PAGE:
(GUEST POST: Today I’m excited to share with you a guest post from Jackson Dame. Jackson is a young writer I’ve been following over the past few months who blogs at JacksonDame.com. He’s in the process of self-publishing his first book Ex Materia about the impact of faith on creativity. I jumped at the chance to have him write a guest post here on the blog so that you can learn more about him. Check it out and be sure to check out the Kickstarter page for Jackson’s new book to see how you can support this up-and-coming author.)
A couple of years ago I couldn’t come up with a good idea to save my life.
I wanted to exercise my creativity, but it was almost as if I had none. Was I really cut out to be creative?
Fast forward to today, and I’ve never been more confident in my ability to generate ideas and execute them with excellence. What changed?
Well, a lot of things, but overall it was one crucial action. And it was an action that I discovered while I was reading my Bible of all things.
My faith actually taught me that I was skipping over the first and most important part of the creative process: consuming. Allow me to explain. Continue reading
With November being National Novel Writing Month, I feel the urge and the pressure to write my first book growing. It’s long been a goal of mine to write a book and leave my mark upon the world.
After all, there are so many books which have shaped my life. A book has the power to impact a person like no other art form.
With that in mind, I want to share with you 5 of the books that have changed my life over the past 28 years. These are books I go back to time and time again for inspiration. If you’ve never read them, I encourage you to check them out on Amazon. Maybe one of them will inspire you too.
In chronological order of when I discovered them:
Dear Mr. Henshaw by Beverly Cleary – This was my first favorite book in elementary school. Dear Mr. Henshaw tells the story of a young boy completing a class assignment of writing to his favorite author. Over the years the boy continues to correspond with Mr. Henshaw seeking advice and wisdom as he struggles with all the issues of adolescence, including his parent’s divorce. Dear Mr. Henshaw is engaging and captivating and honest – just like all of Beverly Cleary’s work. Most importantly for me, Dear Mr. Henshaw opened up the possibilities of what a book could be in my eyes. The entire book is written in the format of the boy’s letters to Mr. Henshaw. At a young age I learned every book doesn’t have to look the same or follow the same format. Ever since then I’ve always enjoyed reading and writing that plays with the traditional narrative. Continue reading
What if we’ve been wrong about David and Goliath this whole time?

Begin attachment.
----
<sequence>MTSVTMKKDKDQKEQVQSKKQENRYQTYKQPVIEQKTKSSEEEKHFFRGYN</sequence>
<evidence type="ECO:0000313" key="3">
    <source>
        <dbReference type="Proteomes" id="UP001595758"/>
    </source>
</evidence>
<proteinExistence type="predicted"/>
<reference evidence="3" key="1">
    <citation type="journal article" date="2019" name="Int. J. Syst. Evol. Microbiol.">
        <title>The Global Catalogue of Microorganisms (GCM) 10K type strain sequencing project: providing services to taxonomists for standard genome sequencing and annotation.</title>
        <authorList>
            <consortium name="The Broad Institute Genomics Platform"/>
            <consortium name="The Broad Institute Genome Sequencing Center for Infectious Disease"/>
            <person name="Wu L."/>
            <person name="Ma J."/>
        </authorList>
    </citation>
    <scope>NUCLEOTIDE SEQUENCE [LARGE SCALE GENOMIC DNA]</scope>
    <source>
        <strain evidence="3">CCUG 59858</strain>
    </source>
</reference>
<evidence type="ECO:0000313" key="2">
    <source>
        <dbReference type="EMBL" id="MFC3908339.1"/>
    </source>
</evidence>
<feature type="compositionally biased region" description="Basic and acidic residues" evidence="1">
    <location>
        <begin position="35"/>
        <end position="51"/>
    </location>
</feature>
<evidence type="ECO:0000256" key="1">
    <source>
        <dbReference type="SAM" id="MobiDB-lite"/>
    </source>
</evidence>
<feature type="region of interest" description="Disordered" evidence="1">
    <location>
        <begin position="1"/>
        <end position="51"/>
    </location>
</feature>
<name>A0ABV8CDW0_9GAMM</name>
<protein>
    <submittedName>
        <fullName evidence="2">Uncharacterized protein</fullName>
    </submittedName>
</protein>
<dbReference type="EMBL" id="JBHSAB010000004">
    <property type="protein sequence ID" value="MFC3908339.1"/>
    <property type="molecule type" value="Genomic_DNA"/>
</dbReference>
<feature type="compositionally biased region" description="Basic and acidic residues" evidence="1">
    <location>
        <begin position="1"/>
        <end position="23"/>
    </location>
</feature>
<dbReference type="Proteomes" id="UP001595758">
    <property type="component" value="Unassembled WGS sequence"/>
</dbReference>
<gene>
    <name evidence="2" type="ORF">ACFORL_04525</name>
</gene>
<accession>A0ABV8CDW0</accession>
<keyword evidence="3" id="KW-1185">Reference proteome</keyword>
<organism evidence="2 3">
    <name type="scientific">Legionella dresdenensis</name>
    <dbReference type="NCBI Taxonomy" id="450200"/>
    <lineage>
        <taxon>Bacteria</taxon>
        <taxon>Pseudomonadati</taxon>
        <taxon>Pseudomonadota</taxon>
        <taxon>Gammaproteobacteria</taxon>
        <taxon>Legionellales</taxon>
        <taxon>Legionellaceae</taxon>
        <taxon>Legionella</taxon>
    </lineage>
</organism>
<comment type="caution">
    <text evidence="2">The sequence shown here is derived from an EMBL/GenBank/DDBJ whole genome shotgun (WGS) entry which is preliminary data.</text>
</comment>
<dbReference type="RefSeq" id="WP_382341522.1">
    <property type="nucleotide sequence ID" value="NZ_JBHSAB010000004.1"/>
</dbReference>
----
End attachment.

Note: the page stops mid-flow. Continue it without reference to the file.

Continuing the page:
This is the question posed by Malcolm Gladwell at the center of his new book David and Goliath. Gladwell is the revolutionary brain behind The Tipping Point, Blink, and Outliers – 3 books which revolutionized the business world and my personal thinking as well.
Gladwell’s books consistently offer fresh perspective on seemingly obvious thoughts we take for granted about success. In David and Goliath, Gladwell asks us to rethink the idea of underdogs – the heroes who seemingly overcome great adversity to triumph in battle. Gladwell posits that perhaps some disadvantages are really advantages (and vice versa).
The book starts off with a reexamination of the first and greatest underdog story ever recorded – David vs. Goliath. As we all once learned in Sunday School, David was the meager shepherd who, forsaking a warrior’s armor, brought only a slingshot to take down a mighty giant.
Generations have been taught this story as an example of the power of God to use the smallest of men to slay the tallest of enemies. But what if David wasn’t the underdog here? What if David was actually the prohibitive favorite against Goliath?
Gladwell’s research shows David was not an underdog at all. He was actually a strategic mastermind. Continue reading
Pop culture confession time: I am one of the last people in my generation who has never seen or read the complete Harry Potter saga.
It’s not because I think the series is demonic or promotes witchcraft or any moral reason like that. I actually did start reading the series about 13 years ago.
In fact I was the first kid in my class to get behind the books, introducing them to many of my friends. My mom saw them in a book catalog and brought the first one home to me.
I was hooked. I devoured the first three books. I even ordered the fourth book from overseas before it was released in the U.S. I was a megafan.
Then there was a gap between the fourth and fifth book. From what I remember this is when Potter-mania really started catching on in America, at least around the people at my school. Now seeing another person with a Harry Potter book was not strange; it had become the norm.
The first Harry Potter movie came out around this time too. And this was the beginning of the end of my fandom. I had great expectations, and to me that first movie did not ignite the same spirit as the first book did. I was sorely let down. Continue reading